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COP26: Slow progress made on agricultural sector emissions

16 November 2021 Cristina Brooks

A comprehensive global plan for sustainable food and agriculture will have to wait, according to observers summing up the COP26 climate summit outcomes.

European think tank E3G criticized governments' failure to achieve a plan for the sustainable agriculture sector despite the claim by the United Nations Framework Convention on Climate Change (UNFCCC) that significant progress had been made, and blamed slow progress on public sensitivity around land ownership and farm subsidies.

Agriculture accounts for 23% of anthropogenic GHG emissions in the form of potent nitrous oxide from soils, fertilizers, and manure, as well as methane from livestock and paddy rice cultivation.

UN groups are already trying to deal with the livestock problem, thanks to the Koronivia Joint Working Group on Agriculture which was launched in 2017.

This continued at COP26, where governments came to conclusions on three topics within the Koronivia road map to decarbonise agriculture: sustainable manure management, livestock management, and food security implications of climate change.

The governments are expected to reach decisions related to soil management and animal proteins next year at COP27, said E3G.

So far, emissions from livestock are consumption-based emissions that are not counted in the road map, said Brent Loken, global lead food scientist for NGO Wide Fund for Nature (WWF).

What is more, none of the 16 nationally determined contributions (NDCs) submitted by the richest nations include specific targets for their agricultural sectors, according to ESG investor network FAIRR Initiative. The UN Environment Programme acknowledged countries' food sector targets were weak in a January paper.

"The NDCs are a strategic opportunity to integrate countries' climate-related targets with food systems, across government policies and programs," wrote the Executive Director of the Global Alliance for the Future of Food Ruth Richardson in a blog last week.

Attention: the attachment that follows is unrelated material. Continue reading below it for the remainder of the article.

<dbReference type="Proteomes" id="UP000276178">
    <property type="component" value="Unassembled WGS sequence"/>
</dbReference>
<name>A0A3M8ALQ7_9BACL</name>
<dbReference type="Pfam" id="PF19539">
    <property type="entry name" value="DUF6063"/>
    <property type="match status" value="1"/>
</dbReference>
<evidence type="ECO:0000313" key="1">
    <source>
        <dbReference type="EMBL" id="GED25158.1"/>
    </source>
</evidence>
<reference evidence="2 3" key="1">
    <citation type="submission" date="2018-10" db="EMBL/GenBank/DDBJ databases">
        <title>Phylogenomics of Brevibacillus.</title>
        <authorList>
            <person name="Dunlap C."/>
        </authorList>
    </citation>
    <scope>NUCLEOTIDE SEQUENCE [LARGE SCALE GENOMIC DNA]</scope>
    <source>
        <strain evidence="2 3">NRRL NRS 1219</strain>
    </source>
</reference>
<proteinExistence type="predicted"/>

WWF's Food Practice Leader João Campari said that, despite a review of country targets, the draft COP26 agreement contributed nothing on food sector emissions. "We simply can't achieve 1.5C without food systems transformation," he tweeted on 10 November.

But other policies, such as the launch of the Global Methane Pledge by the US and EU, might get the ball moving on livestock emissions if they are classed as significant sources of methane.

E3G critique

At COP26, 134 countries pledged to stop deforestation for 91% of the world's forests (including Brazil, China, Russia, and Indonesia) through the Glasgow Leaders' Declaration on Forests and Land Use on 2 November.

The NGO World Economic Forum (WEF) will create a fund so 100 million farmers can use lower-emissions agricultural technologies by 2030, a fact that E3G listed as a concrete deliverable on agriculture.

But E3G said that the summit's Nature and Land Use Day on 6 November "saw agriculture and land use overshadowed by forestry" and pointed out significant loopholes in the deforestation pledge.

It praised three pledges which will see investment in more climate-friendly agricultural innovations. It also noted declarations of €1.7 billion to support forest tenure rights of indigenous peoples, and pledges by 16 ministries of agriculture to consider public policy reform.

But it slammed all the pledges and commitments for lacking concrete delivery plans for creating national legislation, and for potentially overlapping. "What is needed now are the corresponding policy shifts to turn pledges into concrete actions," said E3G.

The livestock question remains a major sticking point. "Nobody talked about livestock and dairy, despite references in the Koronivia draft conclusions. The issue is live and unanswered," said the think tank.

E3G encouraged the continued work of those developing the Koronivia road map as well as the work of the UK's Cabinet Office, which campaigned on issues like indigenous peoples' use of forests and natural land financing during the UK's COP presidency.

Carbon market impacts agriculture

Many expect to see more agricultural land used as carbon sinks as a result of climate efforts, for example through the COP26 Article 6 agreement on carbon markets. But this too prompts concerns.

IHS Markit analysts note that already energy companies seeking to create carbon offsets for climate targets use so-called Nature-Based Solutions. These include projects such as forestry, soil carbon, wetland restoration—as well as newer concepts such as biochar.

Many government policies acknowledge the importance of such carbon sinks, and net-zero ambitions have further heightened their prominence, the analysts said.

For example, in July 2021, the European Commission proposed a "Fit for 55" policy package that would set targets for net natural carbon removals for EU member states that compel them to raise the carbon sink capacity of their forests and lands. Likewise, President Joe Biden's executive order to tackle the climate crisis pledges to use agriculture and reforestation in the US.

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